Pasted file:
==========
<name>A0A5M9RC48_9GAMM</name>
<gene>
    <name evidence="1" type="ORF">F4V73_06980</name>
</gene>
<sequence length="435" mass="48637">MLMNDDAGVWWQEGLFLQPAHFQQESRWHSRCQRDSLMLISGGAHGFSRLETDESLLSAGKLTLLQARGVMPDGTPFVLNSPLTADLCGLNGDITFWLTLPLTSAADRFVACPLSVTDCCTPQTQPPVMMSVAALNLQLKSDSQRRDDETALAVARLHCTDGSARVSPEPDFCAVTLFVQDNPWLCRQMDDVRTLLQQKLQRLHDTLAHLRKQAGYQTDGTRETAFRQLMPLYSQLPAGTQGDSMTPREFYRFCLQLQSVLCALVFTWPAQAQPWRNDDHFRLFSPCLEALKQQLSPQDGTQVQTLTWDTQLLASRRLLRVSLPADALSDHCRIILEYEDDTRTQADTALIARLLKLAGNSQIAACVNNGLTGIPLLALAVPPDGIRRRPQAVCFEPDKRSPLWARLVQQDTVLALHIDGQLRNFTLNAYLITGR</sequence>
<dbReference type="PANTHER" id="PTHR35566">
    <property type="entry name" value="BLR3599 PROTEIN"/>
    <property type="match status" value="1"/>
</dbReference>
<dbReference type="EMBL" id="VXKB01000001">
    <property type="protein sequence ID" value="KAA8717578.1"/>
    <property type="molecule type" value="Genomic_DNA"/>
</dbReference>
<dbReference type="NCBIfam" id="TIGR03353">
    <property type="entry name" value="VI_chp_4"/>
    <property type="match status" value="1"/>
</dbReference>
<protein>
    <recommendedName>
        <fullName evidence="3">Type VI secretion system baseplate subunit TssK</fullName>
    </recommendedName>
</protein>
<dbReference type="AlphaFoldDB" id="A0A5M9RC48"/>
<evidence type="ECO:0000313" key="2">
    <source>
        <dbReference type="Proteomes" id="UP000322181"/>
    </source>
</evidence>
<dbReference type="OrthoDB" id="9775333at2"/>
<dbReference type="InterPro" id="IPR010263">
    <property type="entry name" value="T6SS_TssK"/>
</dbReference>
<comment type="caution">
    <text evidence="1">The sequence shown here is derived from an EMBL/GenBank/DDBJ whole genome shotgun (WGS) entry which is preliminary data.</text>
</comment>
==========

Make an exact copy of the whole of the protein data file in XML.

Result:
<name>A0A5M9RC48_9GAMM</name>
<gene>
    <name evidence="1" type="ORF">F4V73_06980</name>
</gene>
<sequence length="435" mass="48637">MLMNDDAGVWWQEGLFLQPAHFQQESRWHSRCQRDSLMLISGGAHGFSRLETDESLLSAGKLTLLQARGVMPDGTPFVLNSPLTADLCGLNGDITFWLTLPLTSAADRFVACPLSVTDCCTPQTQPPVMMSVAALNLQLKSDSQRRDDETALAVARLHCTDGSARVSPEPDFCAVTLFVQDNPWLCRQMDDVRTLLQQKLQRLHDTLAHLRKQAGYQTDGTRETAFRQLMPLYSQLPAGTQGDSMTPREFYRFCLQLQSVLCALVFTWPAQAQPWRNDDHFRLFSPCLEALKQQLSPQDGTQVQTLTWDTQLLASRRLLRVSLPADALSDHCRIILEYEDDTRTQADTALIARLLKLAGNSQIAACVNNGLTGIPLLALAVPPDGIRRRPQAVCFEPDKRSPLWARLVQQDTVLALHIDGQLRNFTLNAYLITGR</sequence>
<dbReference type="PANTHER" id="PTHR35566">
    <property type="entry name" value="BLR3599 PROTEIN"/>
    <property type="match status" value="1"/>
</dbReference>
<dbReference type="EMBL" id="VXKB01000001">
    <property type="protein sequence ID" value="KAA8717578.1"/>
    <property type="molecule type" value="Genomic_DNA"/>
</dbReference>
<dbReference type="NCBIfam" id="TIGR03353">
    <property type="entry name" value="VI_chp_4"/>
    <property type="match status" value="1"/>
</dbReference>
<protein>
    <recommendedName>
        <fullName evidence="3">Type VI secretion system baseplate subunit TssK</fullName>
    </recommendedName>
</protein>
<dbReference type="AlphaFoldDB" id="A0A5M9RC48"/>
<evidence type="ECO:0000313" key="2">
    <source>
        <dbReference type="Proteomes" id="UP000322181"/>
    </source>
</evidence>
<dbReference type="OrthoDB" id="9775333at2"/>
<dbReference type="InterPro" id="IPR010263">
    <property type="entry name" value="T6SS_TssK"/>
</dbReference>
<comment type="caution">
    <text evidence="1">The sequence shown here is derived from an EMBL/GenBank/DDBJ whole genome shotgun (WGS) entry which is preliminary data.</text>
</comment>